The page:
THE LIGHT OF DAWN BREAKS FORTH, the dark powerless against its piercing rays, proclaiming the Day of the Lord. Surrexit Dominus vere, alleluia! Et apparuit Simoni, alleluia! Christ is risen indeed, and today we celebrate not some bygone moment in history but a living reality. Last night, as the Paschal Candle stood, still unlit, in the darkness, the priest cut into its wax a cross, the letters Alpha and Omega, and the numerals for the current year, a symbolic reminder of the reality of Christ’s presence across all times and with us today.
Christum heri et hodie
Principium et Finis
Alpha et Omega
Ipsius sunt tempora et saecula;
Ipsi Gloria et imperium
Per universa aeternitatis saecula.
Christ yesterday and today
Beginning and End
Alpha and Omega
All times are his and all ages;
To him be glory and dominion
Through all ages and in eternity. Amen.
It is our personal encounter with the Risen Lord that draws us into the mystery of our salvation: its history from the first act of Divine love which created man, to its consummation on the Cross; not from the horizontal perspective of passing time but drawing us up into the love of God itself, there from eternity to look down upon love's great work. For those baptised in the light of the Risen Christ last night, they received this incorporation into eternity as, breaking through the waters, the Father made them sons and daughters by virtue of Christ’s death and resurrection. Yet we too, those that received our new brethren with the company of all the Saints, are not mere spectators to their joy but participants anew in the new life that the light of Christ’s resurrection brings, as we once more renounce Satan and affirm our faith. In this renewal of our baptismal promises we encounter again the redeeming light that is Christ and stand not just here in 2017 but in eternity seeing the “the river of the water of life, bright as crystal, flowing from the throne of God and of the Lamb” (Revelation 22:1) in which we were baptised and received into the eternal communion of the Saints.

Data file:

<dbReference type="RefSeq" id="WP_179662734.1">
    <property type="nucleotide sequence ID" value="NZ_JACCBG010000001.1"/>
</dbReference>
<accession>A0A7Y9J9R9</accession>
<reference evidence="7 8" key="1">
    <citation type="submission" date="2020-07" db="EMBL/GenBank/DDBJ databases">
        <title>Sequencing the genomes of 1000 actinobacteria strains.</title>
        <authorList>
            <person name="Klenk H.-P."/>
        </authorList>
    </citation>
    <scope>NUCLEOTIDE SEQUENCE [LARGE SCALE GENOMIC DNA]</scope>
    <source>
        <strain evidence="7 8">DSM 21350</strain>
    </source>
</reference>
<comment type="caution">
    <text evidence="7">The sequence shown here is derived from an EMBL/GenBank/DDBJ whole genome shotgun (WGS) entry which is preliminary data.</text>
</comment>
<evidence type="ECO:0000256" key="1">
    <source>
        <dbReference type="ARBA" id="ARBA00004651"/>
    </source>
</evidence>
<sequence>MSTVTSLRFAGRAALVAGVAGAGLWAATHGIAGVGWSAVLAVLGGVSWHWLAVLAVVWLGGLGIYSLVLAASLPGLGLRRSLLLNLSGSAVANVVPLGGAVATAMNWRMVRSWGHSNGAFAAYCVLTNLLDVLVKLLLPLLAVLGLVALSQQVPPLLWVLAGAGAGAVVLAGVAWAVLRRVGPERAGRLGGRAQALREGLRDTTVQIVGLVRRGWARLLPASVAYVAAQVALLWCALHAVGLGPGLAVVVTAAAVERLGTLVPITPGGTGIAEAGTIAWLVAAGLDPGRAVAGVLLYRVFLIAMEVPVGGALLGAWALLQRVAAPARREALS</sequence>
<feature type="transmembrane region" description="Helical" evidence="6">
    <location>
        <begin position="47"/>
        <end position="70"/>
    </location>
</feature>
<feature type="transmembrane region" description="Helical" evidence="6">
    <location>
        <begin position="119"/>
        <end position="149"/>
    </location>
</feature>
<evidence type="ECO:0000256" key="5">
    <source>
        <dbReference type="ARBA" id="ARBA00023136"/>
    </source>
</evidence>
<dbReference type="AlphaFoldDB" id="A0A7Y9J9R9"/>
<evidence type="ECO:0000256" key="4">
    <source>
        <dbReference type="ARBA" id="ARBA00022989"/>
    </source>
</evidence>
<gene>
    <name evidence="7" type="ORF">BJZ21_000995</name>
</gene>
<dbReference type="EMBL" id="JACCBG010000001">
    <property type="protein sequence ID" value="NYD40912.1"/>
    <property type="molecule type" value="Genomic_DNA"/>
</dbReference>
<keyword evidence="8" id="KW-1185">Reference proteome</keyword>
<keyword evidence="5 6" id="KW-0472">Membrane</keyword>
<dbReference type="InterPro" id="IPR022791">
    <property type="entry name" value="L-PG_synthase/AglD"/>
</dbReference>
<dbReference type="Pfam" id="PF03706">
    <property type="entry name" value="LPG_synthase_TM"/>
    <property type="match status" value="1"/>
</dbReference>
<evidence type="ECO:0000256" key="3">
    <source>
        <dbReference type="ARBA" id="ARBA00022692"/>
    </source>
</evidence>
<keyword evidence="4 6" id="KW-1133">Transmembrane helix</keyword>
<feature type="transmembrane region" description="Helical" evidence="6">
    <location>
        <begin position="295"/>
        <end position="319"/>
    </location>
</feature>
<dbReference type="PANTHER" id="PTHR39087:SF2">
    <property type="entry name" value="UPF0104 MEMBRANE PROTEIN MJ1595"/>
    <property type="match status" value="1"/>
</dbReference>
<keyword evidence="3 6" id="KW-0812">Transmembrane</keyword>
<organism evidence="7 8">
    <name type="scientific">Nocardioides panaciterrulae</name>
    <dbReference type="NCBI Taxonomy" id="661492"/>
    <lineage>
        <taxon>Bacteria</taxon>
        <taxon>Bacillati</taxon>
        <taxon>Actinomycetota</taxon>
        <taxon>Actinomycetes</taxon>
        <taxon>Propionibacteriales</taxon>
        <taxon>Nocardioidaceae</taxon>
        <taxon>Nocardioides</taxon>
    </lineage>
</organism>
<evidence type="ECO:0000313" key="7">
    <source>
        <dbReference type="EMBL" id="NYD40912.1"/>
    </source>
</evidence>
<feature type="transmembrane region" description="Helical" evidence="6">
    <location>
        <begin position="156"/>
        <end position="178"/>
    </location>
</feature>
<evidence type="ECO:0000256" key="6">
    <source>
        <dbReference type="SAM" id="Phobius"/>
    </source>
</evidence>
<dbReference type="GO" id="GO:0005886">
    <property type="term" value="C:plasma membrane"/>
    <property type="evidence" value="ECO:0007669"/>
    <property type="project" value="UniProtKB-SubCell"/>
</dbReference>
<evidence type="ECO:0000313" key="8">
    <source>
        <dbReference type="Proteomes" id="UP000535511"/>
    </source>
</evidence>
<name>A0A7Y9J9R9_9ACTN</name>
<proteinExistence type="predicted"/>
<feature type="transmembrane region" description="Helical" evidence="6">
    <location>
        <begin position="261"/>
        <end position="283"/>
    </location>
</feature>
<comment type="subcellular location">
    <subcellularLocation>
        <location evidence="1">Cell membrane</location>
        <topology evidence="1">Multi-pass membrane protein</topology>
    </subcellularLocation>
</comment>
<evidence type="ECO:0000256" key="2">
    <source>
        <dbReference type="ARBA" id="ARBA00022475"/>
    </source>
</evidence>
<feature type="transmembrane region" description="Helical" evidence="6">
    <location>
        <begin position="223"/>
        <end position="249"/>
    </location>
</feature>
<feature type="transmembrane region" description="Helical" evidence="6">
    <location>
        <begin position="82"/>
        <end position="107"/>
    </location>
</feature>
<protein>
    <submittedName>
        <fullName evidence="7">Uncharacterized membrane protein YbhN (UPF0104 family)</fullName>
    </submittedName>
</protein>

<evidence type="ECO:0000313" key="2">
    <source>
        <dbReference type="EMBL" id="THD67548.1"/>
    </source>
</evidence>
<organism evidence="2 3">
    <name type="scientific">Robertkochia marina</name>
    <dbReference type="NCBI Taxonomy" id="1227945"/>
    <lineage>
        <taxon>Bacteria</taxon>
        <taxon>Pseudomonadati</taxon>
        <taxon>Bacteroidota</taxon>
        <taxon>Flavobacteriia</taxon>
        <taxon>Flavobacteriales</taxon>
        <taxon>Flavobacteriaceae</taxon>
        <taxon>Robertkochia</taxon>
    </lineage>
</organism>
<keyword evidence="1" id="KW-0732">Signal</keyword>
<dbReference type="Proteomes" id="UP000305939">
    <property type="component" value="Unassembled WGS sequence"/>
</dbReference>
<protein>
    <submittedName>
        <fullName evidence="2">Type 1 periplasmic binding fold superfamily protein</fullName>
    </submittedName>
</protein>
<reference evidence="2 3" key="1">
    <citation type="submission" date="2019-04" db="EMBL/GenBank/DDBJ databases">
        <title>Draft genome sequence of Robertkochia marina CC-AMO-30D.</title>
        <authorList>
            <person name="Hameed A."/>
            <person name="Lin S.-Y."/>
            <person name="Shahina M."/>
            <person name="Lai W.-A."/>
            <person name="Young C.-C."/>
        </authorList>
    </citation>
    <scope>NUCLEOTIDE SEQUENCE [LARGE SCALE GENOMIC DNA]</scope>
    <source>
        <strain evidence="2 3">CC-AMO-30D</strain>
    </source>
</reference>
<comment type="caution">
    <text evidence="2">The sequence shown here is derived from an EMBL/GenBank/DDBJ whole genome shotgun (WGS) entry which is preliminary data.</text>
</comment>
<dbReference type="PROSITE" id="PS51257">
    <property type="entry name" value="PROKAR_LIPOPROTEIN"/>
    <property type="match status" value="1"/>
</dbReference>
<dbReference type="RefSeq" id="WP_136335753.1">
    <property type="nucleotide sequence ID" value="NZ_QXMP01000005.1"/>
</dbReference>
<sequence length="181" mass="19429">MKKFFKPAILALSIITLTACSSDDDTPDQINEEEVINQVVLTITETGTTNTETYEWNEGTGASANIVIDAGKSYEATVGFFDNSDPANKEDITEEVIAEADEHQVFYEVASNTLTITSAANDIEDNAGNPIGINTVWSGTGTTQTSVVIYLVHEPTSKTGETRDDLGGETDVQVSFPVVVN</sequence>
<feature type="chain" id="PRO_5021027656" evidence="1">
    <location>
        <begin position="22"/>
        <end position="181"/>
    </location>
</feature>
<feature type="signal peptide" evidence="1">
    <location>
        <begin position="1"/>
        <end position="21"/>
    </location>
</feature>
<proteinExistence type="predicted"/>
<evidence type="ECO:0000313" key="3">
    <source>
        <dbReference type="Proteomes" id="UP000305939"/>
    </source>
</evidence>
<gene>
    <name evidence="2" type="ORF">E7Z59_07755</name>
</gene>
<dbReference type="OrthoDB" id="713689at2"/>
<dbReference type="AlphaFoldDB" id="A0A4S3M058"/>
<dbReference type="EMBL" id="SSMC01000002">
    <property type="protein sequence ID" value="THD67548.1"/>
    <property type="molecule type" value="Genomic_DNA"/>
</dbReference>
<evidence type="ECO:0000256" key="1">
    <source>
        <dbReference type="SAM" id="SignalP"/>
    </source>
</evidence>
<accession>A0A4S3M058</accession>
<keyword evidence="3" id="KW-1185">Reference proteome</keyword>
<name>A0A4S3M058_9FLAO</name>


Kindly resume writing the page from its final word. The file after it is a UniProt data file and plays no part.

This encounter with Christ in his risen glory is not a romantic scene from a movie, played in slow motion to the sound of violins, but a startling wake-up call. It does not lilt us slowly from slumber but tolls as sonorously as the first peal of bells since they were silenced to mark the beginning of the solemn Paschal Triduum. But too often is Easter Day a climax of religious fervour that slumps into an anti-climax of Laodicean devotion. We, perhaps, wear light and darkness equally well, but fail to appreciate that being clothed with Christ means that life will never be the same again. The Triduum ends with Vespers this evening but if we exit these three days unchanged then we have not truly penetrated the mystery of the Lord’s Passover. Life in the light of the resurrection is always exacting and unsettling, just as the Paschal mystery itself disturbs human values with the folly of the Cross. There has to be a change in us, and that change needs to be as immediate as the first light of dawn.
Look around you at the world. Where is there hope? From where shall your victory come? The modern world, the same generation after generation, offers no reason for hope. “In the midst of life we are in death, to whom may we seek for succour but of thee O Lord?” as the old breviary reminds us in the Office of the Dead. The crux of this day, (pun intended), is whether or not we truly believe that the resurrection of the Lord changes something in our lives … our sorrows, sufferings, and worries; our battles, schemes, and struggles … what will become of these Good Fridays in the light of the resurrection? We will not raise ourselves on the last day; it is all God or nothing. We have, today, been given an unassailable hope. Let us live no longer under the illusions and delusions of our own power and grandeur … these have faded like the shadows flee in the face of the sunrise. Following the example of the Magdalene and of all those who witnessed and believed that Christ is risen, may we let the countenance of the Risen One shine in ourselves and around us by giving him the conquest of our hearts so that we may be risen with him, for, in the words of the Apostle Paul, “if you be risen with Christ, seek the things that are above, where Christ is sitting at the right hand of God. Mind the things that are above, not the things that are upon the earth” (Colossians 3:1-2).
This joyous Eastertide and all the days of our lives, may Christ be our Alpha and Omega, the beginning and the end of all that we do, so that all that we are may be his dominion, and his glory in eternity.